the good, the bad, and the profitable - Posted by Steve-WA

Posted by Steve-WA on May 26, 2007 at 09:30:24:

its not really a $0 down - that was a misspeak.

Yes I would take this buyer even without the investor.

the good, the bad, and the profitable - Posted by Steve-WA

Posted by Steve-WA on May 25, 2007 at 21:22:26:

whew! what a week!

During MHM, an investor friend who has big money contacts was interested in financing a Lonnie Deal, to use his contacts’ money, and show them the potential. I had recently bought a nice 2/1, quick sale potential, for 3K, so with repair bills and fees, the investor ponied up 4K. (Note: the point here was to tap into big money - I can afford a 3K deal, but this shoulda been a fish in a barrel).

Well, my quick buyer flaked, and it has sat. Tomorrow, about two months after the investor gave up the cash, I have a zero down buyer, at 350/mo. Sales price is 14,500, works out to 55 months. (NOTE: since her credit sucks, and she has zero for a downpayment, this 10K house is costing her 14.5K) The investor gets 2/3, I get 1/3 for management. It’s OK for me, pretty good for the investor. BUUUUUUUT it is not the seminar-hyped, holy moley lookit all the money! deal that the investor was hoping for. They are making a good percentage (whats the yield on $233/mo for 55 months off a 4K investment?), but they are “turned off of” financing Lonnie Deals, and are focusing on parks(?)

you know what? The return is pretty good to me, even if I had to wait 60 days for it to bear fruit; that is, a commitment. The investor will actually start receiving $$ in June/July. . . c’est la vie.

On the other hand, i got a lead from a PM and bought a 'puff 3/2 SW in an expensive park for 3K, very nice/no work, and had a contract for sale in ONE WEEK for 3K down, and 43 payments of $325.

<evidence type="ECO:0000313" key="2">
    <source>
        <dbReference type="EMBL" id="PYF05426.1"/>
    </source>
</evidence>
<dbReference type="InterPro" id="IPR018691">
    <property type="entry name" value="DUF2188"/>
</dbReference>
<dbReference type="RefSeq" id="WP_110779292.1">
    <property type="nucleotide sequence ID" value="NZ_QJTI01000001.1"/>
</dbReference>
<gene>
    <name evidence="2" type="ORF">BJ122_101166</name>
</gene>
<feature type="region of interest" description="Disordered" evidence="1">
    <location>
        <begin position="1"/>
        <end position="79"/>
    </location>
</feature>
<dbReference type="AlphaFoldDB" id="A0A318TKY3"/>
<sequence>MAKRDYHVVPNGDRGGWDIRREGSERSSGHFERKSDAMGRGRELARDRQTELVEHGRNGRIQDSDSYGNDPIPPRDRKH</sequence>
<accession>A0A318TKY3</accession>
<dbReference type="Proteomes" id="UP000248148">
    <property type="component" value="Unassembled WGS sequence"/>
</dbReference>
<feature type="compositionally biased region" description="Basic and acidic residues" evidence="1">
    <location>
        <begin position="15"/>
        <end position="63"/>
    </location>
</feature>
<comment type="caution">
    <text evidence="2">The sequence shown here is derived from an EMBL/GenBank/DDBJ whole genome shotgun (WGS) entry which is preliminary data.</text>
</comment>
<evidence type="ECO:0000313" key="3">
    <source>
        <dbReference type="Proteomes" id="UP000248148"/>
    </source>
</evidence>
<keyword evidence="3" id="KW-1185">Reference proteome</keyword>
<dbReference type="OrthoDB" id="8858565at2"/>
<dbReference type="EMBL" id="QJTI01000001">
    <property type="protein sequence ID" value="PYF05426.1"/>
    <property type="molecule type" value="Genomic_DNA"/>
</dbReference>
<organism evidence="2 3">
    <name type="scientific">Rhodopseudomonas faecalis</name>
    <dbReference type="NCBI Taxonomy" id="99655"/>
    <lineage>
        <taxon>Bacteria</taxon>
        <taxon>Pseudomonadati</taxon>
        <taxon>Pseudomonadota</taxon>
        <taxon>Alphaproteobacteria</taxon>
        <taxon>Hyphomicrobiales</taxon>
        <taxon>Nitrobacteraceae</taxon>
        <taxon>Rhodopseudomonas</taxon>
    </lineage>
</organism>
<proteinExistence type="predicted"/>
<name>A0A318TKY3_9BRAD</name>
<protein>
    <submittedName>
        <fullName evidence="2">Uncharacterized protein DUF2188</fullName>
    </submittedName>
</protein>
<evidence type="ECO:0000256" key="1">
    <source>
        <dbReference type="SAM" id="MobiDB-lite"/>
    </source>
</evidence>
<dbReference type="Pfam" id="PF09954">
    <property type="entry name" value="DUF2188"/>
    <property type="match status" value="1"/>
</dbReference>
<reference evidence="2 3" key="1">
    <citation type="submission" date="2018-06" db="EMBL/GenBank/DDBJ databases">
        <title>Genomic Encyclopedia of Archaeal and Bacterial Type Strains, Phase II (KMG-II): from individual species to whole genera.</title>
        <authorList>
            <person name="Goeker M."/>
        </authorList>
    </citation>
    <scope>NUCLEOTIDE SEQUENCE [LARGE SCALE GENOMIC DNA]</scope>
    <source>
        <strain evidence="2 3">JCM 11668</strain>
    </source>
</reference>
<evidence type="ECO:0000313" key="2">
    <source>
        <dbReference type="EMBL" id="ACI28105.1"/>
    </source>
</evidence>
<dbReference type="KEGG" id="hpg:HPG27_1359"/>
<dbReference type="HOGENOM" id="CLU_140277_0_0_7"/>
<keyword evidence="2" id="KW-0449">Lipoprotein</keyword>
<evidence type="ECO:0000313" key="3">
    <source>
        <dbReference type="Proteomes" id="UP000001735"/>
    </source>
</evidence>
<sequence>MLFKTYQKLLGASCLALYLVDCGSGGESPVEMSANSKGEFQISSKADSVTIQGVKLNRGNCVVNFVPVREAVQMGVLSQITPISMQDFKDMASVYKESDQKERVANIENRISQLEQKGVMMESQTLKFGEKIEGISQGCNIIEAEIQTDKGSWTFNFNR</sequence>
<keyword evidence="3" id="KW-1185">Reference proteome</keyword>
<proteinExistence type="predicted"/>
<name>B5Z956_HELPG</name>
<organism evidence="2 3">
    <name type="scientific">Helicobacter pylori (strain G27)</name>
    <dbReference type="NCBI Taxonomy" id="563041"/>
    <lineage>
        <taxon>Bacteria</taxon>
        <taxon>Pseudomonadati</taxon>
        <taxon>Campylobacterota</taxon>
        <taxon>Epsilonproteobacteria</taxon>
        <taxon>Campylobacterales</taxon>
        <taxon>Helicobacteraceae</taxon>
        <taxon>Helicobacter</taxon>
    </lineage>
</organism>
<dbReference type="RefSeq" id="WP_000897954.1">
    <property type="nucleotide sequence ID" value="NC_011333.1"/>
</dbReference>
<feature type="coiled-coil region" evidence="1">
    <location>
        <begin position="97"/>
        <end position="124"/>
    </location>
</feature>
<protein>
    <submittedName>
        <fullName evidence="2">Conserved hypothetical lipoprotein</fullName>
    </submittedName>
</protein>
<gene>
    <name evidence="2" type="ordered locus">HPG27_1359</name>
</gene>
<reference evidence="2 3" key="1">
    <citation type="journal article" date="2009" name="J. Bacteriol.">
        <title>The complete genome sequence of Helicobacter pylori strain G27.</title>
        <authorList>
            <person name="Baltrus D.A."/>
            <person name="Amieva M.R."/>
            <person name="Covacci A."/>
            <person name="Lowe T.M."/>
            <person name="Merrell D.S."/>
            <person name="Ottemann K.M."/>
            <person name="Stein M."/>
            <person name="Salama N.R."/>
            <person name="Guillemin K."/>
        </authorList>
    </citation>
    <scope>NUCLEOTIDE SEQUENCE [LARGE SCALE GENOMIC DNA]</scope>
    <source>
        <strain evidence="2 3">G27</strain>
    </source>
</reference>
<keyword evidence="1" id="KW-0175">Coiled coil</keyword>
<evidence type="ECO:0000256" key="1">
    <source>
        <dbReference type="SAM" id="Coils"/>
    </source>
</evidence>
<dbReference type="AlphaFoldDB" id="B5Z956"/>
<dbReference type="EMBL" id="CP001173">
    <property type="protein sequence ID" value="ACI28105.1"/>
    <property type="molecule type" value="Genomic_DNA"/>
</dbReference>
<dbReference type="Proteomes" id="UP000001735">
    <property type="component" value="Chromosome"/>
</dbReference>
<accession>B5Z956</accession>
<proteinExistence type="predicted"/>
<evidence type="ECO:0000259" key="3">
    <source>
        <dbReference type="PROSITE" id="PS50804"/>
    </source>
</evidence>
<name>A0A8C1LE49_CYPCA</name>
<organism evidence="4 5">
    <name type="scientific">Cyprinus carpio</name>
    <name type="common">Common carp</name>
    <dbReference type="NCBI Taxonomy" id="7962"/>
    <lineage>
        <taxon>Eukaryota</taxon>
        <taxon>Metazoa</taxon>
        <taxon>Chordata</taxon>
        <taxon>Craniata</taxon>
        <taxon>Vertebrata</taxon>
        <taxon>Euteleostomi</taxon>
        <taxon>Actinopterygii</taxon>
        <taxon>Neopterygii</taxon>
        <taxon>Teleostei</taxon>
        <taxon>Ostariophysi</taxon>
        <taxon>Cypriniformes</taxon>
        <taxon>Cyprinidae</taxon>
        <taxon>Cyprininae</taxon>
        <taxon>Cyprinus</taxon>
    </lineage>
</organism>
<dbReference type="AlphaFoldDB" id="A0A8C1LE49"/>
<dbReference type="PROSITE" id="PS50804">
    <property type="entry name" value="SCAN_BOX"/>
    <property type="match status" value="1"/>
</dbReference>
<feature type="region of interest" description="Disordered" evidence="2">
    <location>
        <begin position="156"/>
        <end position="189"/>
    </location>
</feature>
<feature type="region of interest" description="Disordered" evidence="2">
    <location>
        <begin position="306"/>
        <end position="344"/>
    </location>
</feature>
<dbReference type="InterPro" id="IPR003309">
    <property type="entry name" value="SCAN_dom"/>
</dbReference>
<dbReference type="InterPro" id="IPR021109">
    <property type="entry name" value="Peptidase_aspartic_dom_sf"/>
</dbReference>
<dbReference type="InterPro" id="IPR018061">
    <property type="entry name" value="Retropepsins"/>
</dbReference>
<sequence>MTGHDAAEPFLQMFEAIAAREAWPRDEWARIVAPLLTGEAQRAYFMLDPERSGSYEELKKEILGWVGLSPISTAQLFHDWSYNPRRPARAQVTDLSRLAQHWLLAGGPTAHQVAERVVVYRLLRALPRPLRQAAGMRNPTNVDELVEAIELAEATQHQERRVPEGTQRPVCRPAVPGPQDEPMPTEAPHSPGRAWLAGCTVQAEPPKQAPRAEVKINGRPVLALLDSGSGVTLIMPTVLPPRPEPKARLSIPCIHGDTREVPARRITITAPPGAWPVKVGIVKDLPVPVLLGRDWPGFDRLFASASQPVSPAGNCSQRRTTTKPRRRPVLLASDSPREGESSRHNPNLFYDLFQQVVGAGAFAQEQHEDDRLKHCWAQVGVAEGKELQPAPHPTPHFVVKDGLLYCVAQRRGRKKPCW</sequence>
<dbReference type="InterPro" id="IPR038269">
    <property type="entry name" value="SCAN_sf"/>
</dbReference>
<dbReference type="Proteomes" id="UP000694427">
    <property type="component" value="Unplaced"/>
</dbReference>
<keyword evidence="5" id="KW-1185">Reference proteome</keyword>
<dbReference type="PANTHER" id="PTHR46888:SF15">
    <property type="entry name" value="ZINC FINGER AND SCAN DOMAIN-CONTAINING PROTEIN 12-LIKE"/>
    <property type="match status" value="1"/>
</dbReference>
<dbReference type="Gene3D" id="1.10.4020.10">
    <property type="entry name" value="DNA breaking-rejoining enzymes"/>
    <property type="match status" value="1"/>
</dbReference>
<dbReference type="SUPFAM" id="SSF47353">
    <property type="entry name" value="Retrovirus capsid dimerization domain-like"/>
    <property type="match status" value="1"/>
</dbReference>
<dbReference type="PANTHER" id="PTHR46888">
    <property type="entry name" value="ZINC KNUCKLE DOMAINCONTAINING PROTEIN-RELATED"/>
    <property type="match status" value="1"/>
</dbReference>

No investor in that one, too bad.

Point being, sometimes it may take awhile, but if you buy right, your profit is already built in, even if it takes 1, 2, or 3 or more months to find a buyer.

OTHER point being (and this may be the bigger point), attending events of MH investors can open doors to money. I got my initial investment back immediately with the first described deal, and I will get 55 months of free money at 117/mo.

Everybody wins.

Motivated seller? - Posted by Karl (Oh)

Posted by Karl (Oh) on May 26, 2007 at 24:00:48:


A zero down buyer with bad credit? Are you crazy? Have you read the book? That 10k home isn’t costing her 14.5k, its costing her a handful of monthly rent payments before she skips, cause she’s got no skin in the game. And you put that deal together with someone else’s money? Wow.

Time to hit the archives for a refresher. Search for Karl(OH), I’ll hold your hand and get you back on track, my brother!


Re: the good, the bad, and the profitable - Posted by Anne_ND

Posted by Anne_ND on May 25, 2007 at 23:11:20:


I’m just curious- if your objective was to impress the money (and I think I know the money you’re talking about), why didn’t you pay them from the word go?

Whenever I’ve borrowed funds secured by either an underlying note or a vacant MH I guarantee payments to my lenders whether or not I get paid. Only once, at the very beginning of my borrowing career did I set up a deal where the investor got paid when I did. It took 2 months to sell, and they were very irate about it. Even though their return was something like 40%. It almost soured them on lending me money (but luckily they hung in there and are thrilled with 13-14%, payments starting with month 1 regardless of whether I have someone paying me- go figure).